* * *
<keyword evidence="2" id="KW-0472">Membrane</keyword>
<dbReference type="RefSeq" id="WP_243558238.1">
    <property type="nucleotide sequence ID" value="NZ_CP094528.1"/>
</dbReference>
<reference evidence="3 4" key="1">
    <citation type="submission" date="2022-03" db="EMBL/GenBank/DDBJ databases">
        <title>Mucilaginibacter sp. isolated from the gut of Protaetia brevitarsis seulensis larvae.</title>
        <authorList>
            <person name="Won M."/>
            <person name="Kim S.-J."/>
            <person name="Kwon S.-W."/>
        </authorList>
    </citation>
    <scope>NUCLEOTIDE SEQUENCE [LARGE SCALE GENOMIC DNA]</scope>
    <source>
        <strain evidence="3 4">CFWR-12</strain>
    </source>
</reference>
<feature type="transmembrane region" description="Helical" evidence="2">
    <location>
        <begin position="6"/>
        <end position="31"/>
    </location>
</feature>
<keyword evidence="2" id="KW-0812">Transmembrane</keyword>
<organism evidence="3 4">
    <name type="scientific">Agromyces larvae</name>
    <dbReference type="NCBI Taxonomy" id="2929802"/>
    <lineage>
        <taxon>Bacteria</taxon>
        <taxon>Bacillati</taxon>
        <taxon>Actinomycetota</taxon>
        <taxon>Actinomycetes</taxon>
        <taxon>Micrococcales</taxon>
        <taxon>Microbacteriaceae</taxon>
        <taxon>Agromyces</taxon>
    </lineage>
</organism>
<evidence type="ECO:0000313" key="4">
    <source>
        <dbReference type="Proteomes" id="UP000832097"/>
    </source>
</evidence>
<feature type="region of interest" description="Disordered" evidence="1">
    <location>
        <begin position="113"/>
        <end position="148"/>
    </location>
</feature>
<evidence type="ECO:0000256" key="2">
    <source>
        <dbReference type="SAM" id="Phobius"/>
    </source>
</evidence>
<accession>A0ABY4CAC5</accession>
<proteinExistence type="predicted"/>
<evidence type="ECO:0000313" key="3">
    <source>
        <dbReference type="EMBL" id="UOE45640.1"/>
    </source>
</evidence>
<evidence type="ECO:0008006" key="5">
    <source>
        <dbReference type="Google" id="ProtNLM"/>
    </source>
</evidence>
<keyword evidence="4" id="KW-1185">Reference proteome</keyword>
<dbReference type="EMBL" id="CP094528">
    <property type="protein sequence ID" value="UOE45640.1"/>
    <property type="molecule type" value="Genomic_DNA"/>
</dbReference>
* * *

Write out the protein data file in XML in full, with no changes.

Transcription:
<keyword evidence="2" id="KW-0472">Membrane</keyword>
<dbReference type="RefSeq" id="WP_243558238.1">
    <property type="nucleotide sequence ID" value="NZ_CP094528.1"/>
</dbReference>
<reference evidence="3 4" key="1">
    <citation type="submission" date="2022-03" db="EMBL/GenBank/DDBJ databases">
        <title>Mucilaginibacter sp. isolated from the gut of Protaetia brevitarsis seulensis larvae.</title>
        <authorList>
            <person name="Won M."/>
            <person name="Kim S.-J."/>
            <person name="Kwon S.-W."/>
        </authorList>
    </citation>
    <scope>NUCLEOTIDE SEQUENCE [LARGE SCALE GENOMIC DNA]</scope>
    <source>
        <strain evidence="3 4">CFWR-12</strain>
    </source>
</reference>
<feature type="transmembrane region" description="Helical" evidence="2">
    <location>
        <begin position="6"/>
        <end position="31"/>
    </location>
</feature>
<keyword evidence="2" id="KW-0812">Transmembrane</keyword>
<organism evidence="3 4">
    <name type="scientific">Agromyces larvae</name>
    <dbReference type="NCBI Taxonomy" id="2929802"/>
    <lineage>
        <taxon>Bacteria</taxon>
        <taxon>Bacillati</taxon>
        <taxon>Actinomycetota</taxon>
        <taxon>Actinomycetes</taxon>
        <taxon>Micrococcales</taxon>
        <taxon>Microbacteriaceae</taxon>
        <taxon>Agromyces</taxon>
    </lineage>
</organism>
<evidence type="ECO:0000313" key="4">
    <source>
        <dbReference type="Proteomes" id="UP000832097"/>
    </source>
</evidence>
<feature type="region of interest" description="Disordered" evidence="1">
    <location>
        <begin position="113"/>
        <end position="148"/>
    </location>
</feature>
<evidence type="ECO:0000256" key="2">
    <source>
        <dbReference type="SAM" id="Phobius"/>
    </source>
</evidence>
<accession>A0ABY4CAC5</accession>
<proteinExistence type="predicted"/>
<evidence type="ECO:0000313" key="3">
    <source>
        <dbReference type="EMBL" id="UOE45640.1"/>
    </source>
</evidence>
<evidence type="ECO:0008006" key="5">
    <source>
        <dbReference type="Google" id="ProtNLM"/>
    </source>
</evidence>
<keyword evidence="4" id="KW-1185">Reference proteome</keyword>
<dbReference type="EMBL" id="CP094528">
    <property type="protein sequence ID" value="UOE45640.1"/>
    <property type="molecule type" value="Genomic_DNA"/>
</dbReference>